Mar 12 - 18, 20

UAE, particularly Dubai, holds a valuable asset that is oil exported globally. In 1980s, the Middle East was viewed as fishing and trading town with not much development apart from trading of commodities alongside exports of crude oil.

Being proactive in approach, UAE that was running its economy primarily through oil sales realized that a substitute needed to be found before the revenue stream in the form of oil exports depleted.

In early 1990s , under the leadership of Sheikh Maktoum bin Rashid al Maktoum, UAE and in particular Dubai was decided to be transferred as a tourist and business hub which will ensure GDP growth even if the oil stocks finish.

As part of long-term business strategy, investments in infrastructure and various development projects were planned to support business growth.

UAE oil exports account for only 70 per cent of GDP whereas remaining is contributed through industrial growth.

In 1985, Emirates airline started operations with two airplanes and today the airline has 170 aircrafts with more than 240 under order. The Dubai airport handled 34 million passengers and connections to 205 destinations through its network of flights in 2011. This simply became possible because of the growth witnessed in the UAE markets and the need of both domestic and international travelers to fly in and out of UAE.

With influx of companies starting operations in Dubai, there is an increased need to establish trade links with rest of the world. Jebel Ali is regarded is the trade hub to support the shipping industry and expected to be the largest ship handling facility in the world over the next 5 years with the current growth. As China exports world over, it has been observed that more and more companies from China are establishing offices in Dubai to meet client orders.

Strategically placed, the Middle East is also viewed as the hub for all freight carriers to visit for offloading and reloading fresh cargo for other destinations. The prime advantage of doing business in UAE are the free zones which cover various industries located in Dubai, Ajman, Fujairah, Ras Al Khaimah, Sharjah and Umm Al Quwain. Free zones sometimes called a free economic zone, duty free zone, tax free zone, trade free zone, or free trade zone in the UAE allow 100 per cent foreign ownership and carry no taxes usually guaranteed for 15 to 50 years.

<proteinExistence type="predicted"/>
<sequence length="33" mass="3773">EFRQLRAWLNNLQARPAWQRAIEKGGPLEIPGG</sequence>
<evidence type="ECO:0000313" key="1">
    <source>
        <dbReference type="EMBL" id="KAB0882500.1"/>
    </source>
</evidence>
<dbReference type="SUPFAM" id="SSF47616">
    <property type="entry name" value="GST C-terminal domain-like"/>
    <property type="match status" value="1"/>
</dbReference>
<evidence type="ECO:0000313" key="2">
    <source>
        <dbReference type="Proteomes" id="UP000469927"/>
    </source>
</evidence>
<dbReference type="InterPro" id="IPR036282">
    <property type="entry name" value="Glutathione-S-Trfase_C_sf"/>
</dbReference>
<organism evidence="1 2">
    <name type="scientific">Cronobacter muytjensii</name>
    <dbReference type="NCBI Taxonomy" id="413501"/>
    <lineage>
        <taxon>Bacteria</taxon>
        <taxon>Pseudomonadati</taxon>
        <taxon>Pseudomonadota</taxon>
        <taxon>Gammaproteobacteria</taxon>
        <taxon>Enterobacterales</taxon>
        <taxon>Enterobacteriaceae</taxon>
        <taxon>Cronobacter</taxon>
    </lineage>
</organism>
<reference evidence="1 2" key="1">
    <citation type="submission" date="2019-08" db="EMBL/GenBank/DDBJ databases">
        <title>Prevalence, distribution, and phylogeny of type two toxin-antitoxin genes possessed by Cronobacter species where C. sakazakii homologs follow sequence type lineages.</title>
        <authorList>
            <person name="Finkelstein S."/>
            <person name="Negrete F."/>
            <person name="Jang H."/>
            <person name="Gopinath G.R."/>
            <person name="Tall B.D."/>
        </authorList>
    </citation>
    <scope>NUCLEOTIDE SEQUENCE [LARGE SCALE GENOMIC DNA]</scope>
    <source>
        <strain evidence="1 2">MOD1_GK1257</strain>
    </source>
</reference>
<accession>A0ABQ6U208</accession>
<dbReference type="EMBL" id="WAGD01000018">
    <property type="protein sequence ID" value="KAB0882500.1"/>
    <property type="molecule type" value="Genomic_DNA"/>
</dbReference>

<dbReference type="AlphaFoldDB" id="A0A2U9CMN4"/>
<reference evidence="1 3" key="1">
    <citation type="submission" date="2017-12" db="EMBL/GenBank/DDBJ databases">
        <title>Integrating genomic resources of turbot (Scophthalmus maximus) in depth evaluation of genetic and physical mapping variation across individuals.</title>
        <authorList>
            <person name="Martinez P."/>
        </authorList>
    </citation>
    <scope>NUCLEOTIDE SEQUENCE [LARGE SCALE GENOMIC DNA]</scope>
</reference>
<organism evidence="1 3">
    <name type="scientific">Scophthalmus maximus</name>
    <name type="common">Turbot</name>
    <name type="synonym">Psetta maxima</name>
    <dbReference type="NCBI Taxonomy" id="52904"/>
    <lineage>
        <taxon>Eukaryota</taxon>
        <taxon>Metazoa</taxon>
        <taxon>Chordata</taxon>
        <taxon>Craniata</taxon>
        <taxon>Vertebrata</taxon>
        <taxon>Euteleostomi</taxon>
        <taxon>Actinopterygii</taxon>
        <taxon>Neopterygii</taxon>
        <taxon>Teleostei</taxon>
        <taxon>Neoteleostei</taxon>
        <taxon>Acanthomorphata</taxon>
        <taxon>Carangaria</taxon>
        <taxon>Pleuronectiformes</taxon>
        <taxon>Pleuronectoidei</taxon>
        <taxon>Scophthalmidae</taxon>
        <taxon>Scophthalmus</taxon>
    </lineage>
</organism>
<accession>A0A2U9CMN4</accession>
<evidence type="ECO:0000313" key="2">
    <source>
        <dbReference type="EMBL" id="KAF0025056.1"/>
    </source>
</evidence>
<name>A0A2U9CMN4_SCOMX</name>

Each free zone has its own specific requirements regarding minimum office, warehouse space and permitted activities. Companies outside the free zones require a local sponsor and allow maximum 49 per cent foreign ownership. The advantage to companies establishing offices in UAE is a waiver from corporate taxes and benefit derived from infrastructure required to support such growth.

The UAE markets are also gaining recognition for finance activities alongside trade. Dubai International Finance Centre (DIFC) is regarded as the fastest growing hub for banking and finance activities, which primarily includes companies involved in banking and capital markets, insurance, wealth management and professional services. Companies as part of the DIFC are connected with global market for trade related activities. DIFC also houses the Dubai Mercantile Exchange (DME), which is the first exchange in UAE established for trading of oil.